who gets your super when you die

work

You can make sure your super goes to the people you choose. Find out why that might be important to you.

 

You might have heard about court cases where people have contested the listed beneficiary of a deceased person’s superannuation.

Often these disputes could have been avoided if the member had updated their choice of beneficiary to their super fund while they were alive. And that could have avoided a whole lot of heartache for those left behind.

Although it’s a grim topic, it’s one of the most important things you need to know about your super, and how to update it.

 

Safeguard your super for those you love

 

When you open a super account, you’re asked to nominate who will receive your money when you die. You have 3 choices:

1.    no listed beneficiary

2.    a preferred beneficiary

3.    or a binding beneficiary.

 

Each choice brings with it a different set of conditions. It’s a good idea to read How super works (pdf) so you can get up to speed on what they are.

If you are an Income Stream member, you can also opt to nominate a reversionary beneficiary. This means your income stream payments will automatically revert to the person you nominate on your death. Find out more in the Income Stream PDS (pdf).

In the meantime, here’s a snapshot of the differences between listing no, preferred and binding beneficiaries.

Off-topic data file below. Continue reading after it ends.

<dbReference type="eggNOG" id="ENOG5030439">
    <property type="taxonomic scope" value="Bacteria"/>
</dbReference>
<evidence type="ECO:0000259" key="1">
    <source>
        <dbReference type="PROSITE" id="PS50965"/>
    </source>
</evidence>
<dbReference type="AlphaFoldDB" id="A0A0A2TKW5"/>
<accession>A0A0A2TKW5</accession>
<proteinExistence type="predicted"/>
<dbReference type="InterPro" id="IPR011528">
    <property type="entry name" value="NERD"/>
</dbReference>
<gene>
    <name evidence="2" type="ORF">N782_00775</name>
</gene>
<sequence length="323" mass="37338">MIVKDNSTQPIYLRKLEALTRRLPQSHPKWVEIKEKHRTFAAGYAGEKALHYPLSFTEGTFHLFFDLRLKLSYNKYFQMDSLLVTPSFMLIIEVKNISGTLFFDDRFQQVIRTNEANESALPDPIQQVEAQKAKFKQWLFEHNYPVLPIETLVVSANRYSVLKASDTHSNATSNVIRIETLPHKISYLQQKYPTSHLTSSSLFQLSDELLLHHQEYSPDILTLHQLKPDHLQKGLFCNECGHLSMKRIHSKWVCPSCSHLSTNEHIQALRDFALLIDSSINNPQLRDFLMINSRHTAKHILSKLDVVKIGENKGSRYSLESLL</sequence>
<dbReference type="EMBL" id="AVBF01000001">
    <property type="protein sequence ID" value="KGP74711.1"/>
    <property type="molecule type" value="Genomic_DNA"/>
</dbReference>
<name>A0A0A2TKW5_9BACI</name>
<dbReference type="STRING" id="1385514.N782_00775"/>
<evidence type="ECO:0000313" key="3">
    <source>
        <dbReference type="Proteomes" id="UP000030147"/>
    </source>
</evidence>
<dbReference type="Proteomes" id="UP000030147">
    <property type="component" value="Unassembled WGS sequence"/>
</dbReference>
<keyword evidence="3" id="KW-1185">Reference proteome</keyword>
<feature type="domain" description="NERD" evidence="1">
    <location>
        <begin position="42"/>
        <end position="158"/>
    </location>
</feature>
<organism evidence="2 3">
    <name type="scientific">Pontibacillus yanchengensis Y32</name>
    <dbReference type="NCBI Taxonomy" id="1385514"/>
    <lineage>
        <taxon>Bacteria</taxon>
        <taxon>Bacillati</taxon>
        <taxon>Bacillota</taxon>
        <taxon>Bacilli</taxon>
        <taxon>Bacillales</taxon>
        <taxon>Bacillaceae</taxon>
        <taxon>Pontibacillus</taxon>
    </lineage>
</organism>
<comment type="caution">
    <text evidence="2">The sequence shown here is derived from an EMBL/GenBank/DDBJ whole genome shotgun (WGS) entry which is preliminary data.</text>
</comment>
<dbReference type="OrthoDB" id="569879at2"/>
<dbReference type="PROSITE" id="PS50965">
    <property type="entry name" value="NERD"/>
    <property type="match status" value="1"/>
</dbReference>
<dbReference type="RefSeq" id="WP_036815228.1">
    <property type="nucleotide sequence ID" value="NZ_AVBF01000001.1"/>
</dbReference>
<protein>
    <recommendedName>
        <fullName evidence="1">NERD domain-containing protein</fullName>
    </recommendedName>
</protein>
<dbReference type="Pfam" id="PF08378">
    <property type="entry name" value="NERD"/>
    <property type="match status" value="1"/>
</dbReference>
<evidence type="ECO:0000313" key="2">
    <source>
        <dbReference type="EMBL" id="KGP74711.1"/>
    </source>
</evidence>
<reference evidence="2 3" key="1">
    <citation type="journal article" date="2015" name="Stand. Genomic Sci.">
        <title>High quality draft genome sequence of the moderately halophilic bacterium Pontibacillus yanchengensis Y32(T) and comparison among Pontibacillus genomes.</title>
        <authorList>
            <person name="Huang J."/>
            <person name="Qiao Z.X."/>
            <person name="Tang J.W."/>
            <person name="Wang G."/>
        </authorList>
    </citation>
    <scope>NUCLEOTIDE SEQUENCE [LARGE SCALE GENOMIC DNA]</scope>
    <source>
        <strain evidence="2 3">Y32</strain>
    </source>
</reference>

Meet Harry, Jane and Monica

 

 

Harry
Doesn’t have a beneficiary
nominated

This is where their super goes when they die:

With no beneficiary nominated, HESTA must identify who is eligible to receive a death benefit under super law. Any eligible dependant can lodge a claim and be considered for payment – and it may not be who Harry intended.








 

 

Jane
Lists her mother as her preferred beneficiary

This is where their super goes when they die:

HESTA will consider Jane’s nomination and whether her mother is eligible to be paid a death benefit. However, as her nomination is not binding, HESTA will also consider if any other people are eligible for payment, meaning Jane’s mother may not receive the full - or even any - of the benefit.

It’s important to understand who is eligible to receive a super death benefit. There are only limited circumstances where a benefit can be paid directly to a parent.

 

 

Monica
Lists her three young children as binding beneficiaries

This is where their super goes when they die:

HESTA is satisfied Monica’s binding nomination remained valid at the time of her passing and will pay the benefit as she had chosen. No other person can be considered for payment.

 

 

 

 

 



 

 

 

 

Time to update your beneficiary nomination?

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